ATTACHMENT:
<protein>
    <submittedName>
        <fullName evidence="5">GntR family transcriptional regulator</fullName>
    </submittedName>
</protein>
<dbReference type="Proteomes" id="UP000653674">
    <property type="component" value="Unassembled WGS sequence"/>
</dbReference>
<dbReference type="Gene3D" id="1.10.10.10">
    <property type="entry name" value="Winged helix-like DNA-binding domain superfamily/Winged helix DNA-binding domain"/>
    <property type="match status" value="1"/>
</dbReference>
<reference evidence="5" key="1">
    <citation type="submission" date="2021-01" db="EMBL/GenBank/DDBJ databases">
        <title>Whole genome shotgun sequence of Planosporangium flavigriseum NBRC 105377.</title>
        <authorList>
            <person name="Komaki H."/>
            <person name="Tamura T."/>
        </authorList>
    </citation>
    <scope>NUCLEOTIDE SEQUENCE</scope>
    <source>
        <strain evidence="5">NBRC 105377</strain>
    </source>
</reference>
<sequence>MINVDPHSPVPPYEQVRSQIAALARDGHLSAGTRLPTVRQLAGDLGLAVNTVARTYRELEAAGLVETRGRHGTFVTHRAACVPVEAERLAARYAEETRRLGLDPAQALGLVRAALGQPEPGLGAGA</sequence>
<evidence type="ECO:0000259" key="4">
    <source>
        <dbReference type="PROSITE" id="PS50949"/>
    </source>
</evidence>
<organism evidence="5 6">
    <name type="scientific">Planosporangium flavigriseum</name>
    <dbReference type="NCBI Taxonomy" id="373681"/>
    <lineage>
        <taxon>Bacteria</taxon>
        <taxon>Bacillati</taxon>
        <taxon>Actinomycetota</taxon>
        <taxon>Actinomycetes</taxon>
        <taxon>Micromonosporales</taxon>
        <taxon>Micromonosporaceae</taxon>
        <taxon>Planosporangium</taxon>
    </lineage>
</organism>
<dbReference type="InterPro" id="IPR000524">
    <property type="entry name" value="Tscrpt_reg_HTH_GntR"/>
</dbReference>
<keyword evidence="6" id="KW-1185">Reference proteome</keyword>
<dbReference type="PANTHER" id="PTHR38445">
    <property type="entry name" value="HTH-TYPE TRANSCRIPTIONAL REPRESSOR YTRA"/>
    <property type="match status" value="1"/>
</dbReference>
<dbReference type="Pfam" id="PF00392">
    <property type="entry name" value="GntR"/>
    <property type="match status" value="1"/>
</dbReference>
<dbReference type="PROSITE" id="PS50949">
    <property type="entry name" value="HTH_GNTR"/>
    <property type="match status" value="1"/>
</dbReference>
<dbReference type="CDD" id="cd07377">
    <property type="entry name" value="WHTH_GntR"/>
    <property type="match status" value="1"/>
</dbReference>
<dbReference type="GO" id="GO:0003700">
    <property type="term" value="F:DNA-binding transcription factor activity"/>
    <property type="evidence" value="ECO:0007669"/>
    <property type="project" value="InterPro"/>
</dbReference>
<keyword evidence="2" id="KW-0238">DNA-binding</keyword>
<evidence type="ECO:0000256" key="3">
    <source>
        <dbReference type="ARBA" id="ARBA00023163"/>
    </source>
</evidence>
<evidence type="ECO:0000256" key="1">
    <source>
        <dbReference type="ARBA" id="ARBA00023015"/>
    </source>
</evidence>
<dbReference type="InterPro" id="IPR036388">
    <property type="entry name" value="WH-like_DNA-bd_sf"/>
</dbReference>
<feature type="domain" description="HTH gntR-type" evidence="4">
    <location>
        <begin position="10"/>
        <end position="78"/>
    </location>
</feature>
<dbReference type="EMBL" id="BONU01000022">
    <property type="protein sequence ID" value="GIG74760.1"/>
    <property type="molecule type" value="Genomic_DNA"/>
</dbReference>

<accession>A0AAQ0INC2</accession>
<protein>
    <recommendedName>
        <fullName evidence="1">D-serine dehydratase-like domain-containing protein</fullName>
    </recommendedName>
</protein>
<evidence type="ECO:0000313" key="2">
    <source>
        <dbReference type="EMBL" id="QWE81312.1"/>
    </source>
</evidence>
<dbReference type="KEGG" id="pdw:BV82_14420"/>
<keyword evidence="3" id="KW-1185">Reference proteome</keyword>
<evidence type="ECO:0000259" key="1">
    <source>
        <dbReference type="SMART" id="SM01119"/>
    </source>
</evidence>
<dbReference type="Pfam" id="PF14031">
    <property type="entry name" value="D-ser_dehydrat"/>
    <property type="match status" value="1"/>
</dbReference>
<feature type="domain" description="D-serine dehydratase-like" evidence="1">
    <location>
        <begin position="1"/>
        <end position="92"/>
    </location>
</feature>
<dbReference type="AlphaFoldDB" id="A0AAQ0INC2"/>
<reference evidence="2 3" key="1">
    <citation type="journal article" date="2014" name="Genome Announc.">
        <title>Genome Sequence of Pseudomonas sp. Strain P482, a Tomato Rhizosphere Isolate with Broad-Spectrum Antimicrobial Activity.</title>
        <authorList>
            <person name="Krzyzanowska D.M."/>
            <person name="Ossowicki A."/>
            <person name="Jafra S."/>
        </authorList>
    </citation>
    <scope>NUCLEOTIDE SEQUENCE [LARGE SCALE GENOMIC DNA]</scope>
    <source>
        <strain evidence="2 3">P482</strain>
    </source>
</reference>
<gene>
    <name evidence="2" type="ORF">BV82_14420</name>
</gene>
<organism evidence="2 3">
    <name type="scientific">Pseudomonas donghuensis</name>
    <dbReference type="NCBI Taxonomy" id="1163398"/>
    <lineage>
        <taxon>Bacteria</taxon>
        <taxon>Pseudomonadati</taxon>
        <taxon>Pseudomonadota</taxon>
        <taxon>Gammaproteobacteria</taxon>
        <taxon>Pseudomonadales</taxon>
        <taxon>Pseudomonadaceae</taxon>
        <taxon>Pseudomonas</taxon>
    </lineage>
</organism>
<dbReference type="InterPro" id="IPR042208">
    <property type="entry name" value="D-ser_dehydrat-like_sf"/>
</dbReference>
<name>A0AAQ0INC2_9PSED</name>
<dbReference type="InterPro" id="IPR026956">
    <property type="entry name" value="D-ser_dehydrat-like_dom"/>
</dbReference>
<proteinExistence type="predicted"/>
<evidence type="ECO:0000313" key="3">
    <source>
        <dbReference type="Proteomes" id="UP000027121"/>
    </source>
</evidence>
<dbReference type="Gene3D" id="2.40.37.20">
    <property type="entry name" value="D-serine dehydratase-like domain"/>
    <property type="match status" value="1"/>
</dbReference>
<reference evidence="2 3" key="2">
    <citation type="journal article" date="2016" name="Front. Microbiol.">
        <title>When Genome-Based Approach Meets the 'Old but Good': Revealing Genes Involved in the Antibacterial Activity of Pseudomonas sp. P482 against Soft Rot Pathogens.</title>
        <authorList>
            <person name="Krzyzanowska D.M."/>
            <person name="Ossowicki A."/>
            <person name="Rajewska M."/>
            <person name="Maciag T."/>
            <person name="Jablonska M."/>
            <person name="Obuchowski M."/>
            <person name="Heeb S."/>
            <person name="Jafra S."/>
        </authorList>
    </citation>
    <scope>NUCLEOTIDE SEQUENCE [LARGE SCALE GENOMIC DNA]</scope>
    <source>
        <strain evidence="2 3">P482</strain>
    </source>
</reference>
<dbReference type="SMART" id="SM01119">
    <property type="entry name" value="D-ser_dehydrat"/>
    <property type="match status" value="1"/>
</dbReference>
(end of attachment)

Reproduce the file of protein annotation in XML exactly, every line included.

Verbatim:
<protein>
    <submittedName>
        <fullName evidence="5">GntR family transcriptional regulator</fullName>
    </submittedName>
</protein>
<dbReference type="Proteomes" id="UP000653674">
    <property type="component" value="Unassembled WGS sequence"/>
</dbReference>
<dbReference type="Gene3D" id="1.10.10.10">
    <property type="entry name" value="Winged helix-like DNA-binding domain superfamily/Winged helix DNA-binding domain"/>
    <property type="match status" value="1"/>
</dbReference>
<reference evidence="5" key="1">
    <citation type="submission" date="2021-01" db="EMBL/GenBank/DDBJ databases">
        <title>Whole genome shotgun sequence of Planosporangium flavigriseum NBRC 105377.</title>
        <authorList>
            <person name="Komaki H."/>
            <person name="Tamura T."/>
        </authorList>
    </citation>
    <scope>NUCLEOTIDE SEQUENCE</scope>
    <source>
        <strain evidence="5">NBRC 105377</strain>
    </source>
</reference>
<sequence>MINVDPHSPVPPYEQVRSQIAALARDGHLSAGTRLPTVRQLAGDLGLAVNTVARTYRELEAAGLVETRGRHGTFVTHRAACVPVEAERLAARYAEETRRLGLDPAQALGLVRAALGQPEPGLGAGA</sequence>
<evidence type="ECO:0000259" key="4">
    <source>
        <dbReference type="PROSITE" id="PS50949"/>
    </source>
</evidence>
<organism evidence="5 6">
    <name type="scientific">Planosporangium flavigriseum</name>
    <dbReference type="NCBI Taxonomy" id="373681"/>
    <lineage>
        <taxon>Bacteria</taxon>
        <taxon>Bacillati</taxon>
        <taxon>Actinomycetota</taxon>
        <taxon>Actinomycetes</taxon>
        <taxon>Micromonosporales</taxon>
        <taxon>Micromonosporaceae</taxon>
        <taxon>Planosporangium</taxon>
    </lineage>
</organism>
<dbReference type="InterPro" id="IPR000524">
    <property type="entry name" value="Tscrpt_reg_HTH_GntR"/>
</dbReference>
<keyword evidence="6" id="KW-1185">Reference proteome</keyword>
<dbReference type="PANTHER" id="PTHR38445">
    <property type="entry name" value="HTH-TYPE TRANSCRIPTIONAL REPRESSOR YTRA"/>
    <property type="match status" value="1"/>
</dbReference>
<dbReference type="Pfam" id="PF00392">
    <property type="entry name" value="GntR"/>
    <property type="match status" value="1"/>
</dbReference>
<dbReference type="PROSITE" id="PS50949">
    <property type="entry name" value="HTH_GNTR"/>
    <property type="match status" value="1"/>
</dbReference>
<dbReference type="CDD" id="cd07377">
    <property type="entry name" value="WHTH_GntR"/>
    <property type="match status" value="1"/>
</dbReference>
<dbReference type="GO" id="GO:0003700">
    <property type="term" value="F:DNA-binding transcription factor activity"/>
    <property type="evidence" value="ECO:0007669"/>
    <property type="project" value="InterPro"/>
</dbReference>
<keyword evidence="2" id="KW-0238">DNA-binding</keyword>
<evidence type="ECO:0000256" key="3">
    <source>
        <dbReference type="ARBA" id="ARBA00023163"/>
    </source>
</evidence>
<evidence type="ECO:0000256" key="1">
    <source>
        <dbReference type="ARBA" id="ARBA00023015"/>
    </source>
</evidence>
<dbReference type="InterPro" id="IPR036388">
    <property type="entry name" value="WH-like_DNA-bd_sf"/>
</dbReference>
<feature type="domain" description="HTH gntR-type" evidence="4">
    <location>
        <begin position="10"/>
        <end position="78"/>
    </location>
</feature>
<dbReference type="EMBL" id="BONU01000022">
    <property type="protein sequence ID" value="GIG74760.1"/>
    <property type="molecule type" value="Genomic_DNA"/>
</dbReference>

<accession>A0AAQ0INC2</accession>
<protein>
    <recommendedName>
        <fullName evidence="1">D-serine dehydratase-like domain-containing protein</fullName>
    </recommendedName>
</protein>
<evidence type="ECO:0000313" key="2">
    <source>
        <dbReference type="EMBL" id="QWE81312.1"/>
    </source>
</evidence>
<dbReference type="KEGG" id="pdw:BV82_14420"/>
<keyword evidence="3" id="KW-1185">Reference proteome</keyword>
<evidence type="ECO:0000259" key="1">
    <source>
        <dbReference type="SMART" id="SM01119"/>
    </source>
</evidence>
<dbReference type="Pfam" id="PF14031">
    <property type="entry name" value="D-ser_dehydrat"/>
    <property type="match status" value="1"/>
</dbReference>
<feature type="domain" description="D-serine dehydratase-like" evidence="1">
    <location>
        <begin position="1"/>
        <end position="92"/>
    </location>
</feature>
<dbReference type="AlphaFoldDB" id="A0AAQ0INC2"/>
<reference evidence="2 3" key="1">
    <citation type="journal article" date="2014" name="Genome Announc.">
        <title>Genome Sequence of Pseudomonas sp. Strain P482, a Tomato Rhizosphere Isolate with Broad-Spectrum Antimicrobial Activity.</title>
        <authorList>
            <person name="Krzyzanowska D.M."/>
            <person name="Ossowicki A."/>
            <person name="Jafra S."/>
        </authorList>
    </citation>
    <scope>NUCLEOTIDE SEQUENCE [LARGE SCALE GENOMIC DNA]</scope>
    <source>
        <strain evidence="2 3">P482</strain>
    </source>
</reference>
<gene>
    <name evidence="2" type="ORF">BV82_14420</name>
</gene>
<organism evidence="2 3">
    <name type="scientific">Pseudomonas donghuensis</name>
    <dbReference type="NCBI Taxonomy" id="1163398"/>
    <lineage>
        <taxon>Bacteria</taxon>
        <taxon>Pseudomonadati</taxon>
        <taxon>Pseudomonadota</taxon>
        <taxon>Gammaproteobacteria</taxon>
        <taxon>Pseudomonadales</taxon>
        <taxon>Pseudomonadaceae</taxon>
        <taxon>Pseudomonas</taxon>
    </lineage>
</organism>
<dbReference type="InterPro" id="IPR042208">
    <property type="entry name" value="D-ser_dehydrat-like_sf"/>
</dbReference>
<name>A0AAQ0INC2_9PSED</name>
<dbReference type="InterPro" id="IPR026956">
    <property type="entry name" value="D-ser_dehydrat-like_dom"/>
</dbReference>
<proteinExistence type="predicted"/>
<evidence type="ECO:0000313" key="3">
    <source>
        <dbReference type="Proteomes" id="UP000027121"/>
    </source>
</evidence>
<dbReference type="Gene3D" id="2.40.37.20">
    <property type="entry name" value="D-serine dehydratase-like domain"/>
    <property type="match status" value="1"/>
</dbReference>
<reference evidence="2 3" key="2">
    <citation type="journal article" date="2016" name="Front. Microbiol.">
        <title>When Genome-Based Approach Meets the 'Old but Good': Revealing Genes Involved in the Antibacterial Activity of Pseudomonas sp. P482 against Soft Rot Pathogens.</title>
        <authorList>
            <person name="Krzyzanowska D.M."/>
            <person name="Ossowicki A."/>
            <person name="Rajewska M."/>
            <person name="Maciag T."/>
            <person name="Jablonska M."/>
            <person name="Obuchowski M."/>
            <person name="Heeb S."/>
            <person name="Jafra S."/>
        </authorList>
    </citation>
    <scope>NUCLEOTIDE SEQUENCE [LARGE SCALE GENOMIC DNA]</scope>
    <source>
        <strain evidence="2 3">P482</strain>
    </source>
</reference>
<dbReference type="SMART" id="SM01119">
    <property type="entry name" value="D-ser_dehydrat"/>
    <property type="match status" value="1"/>
</dbReference>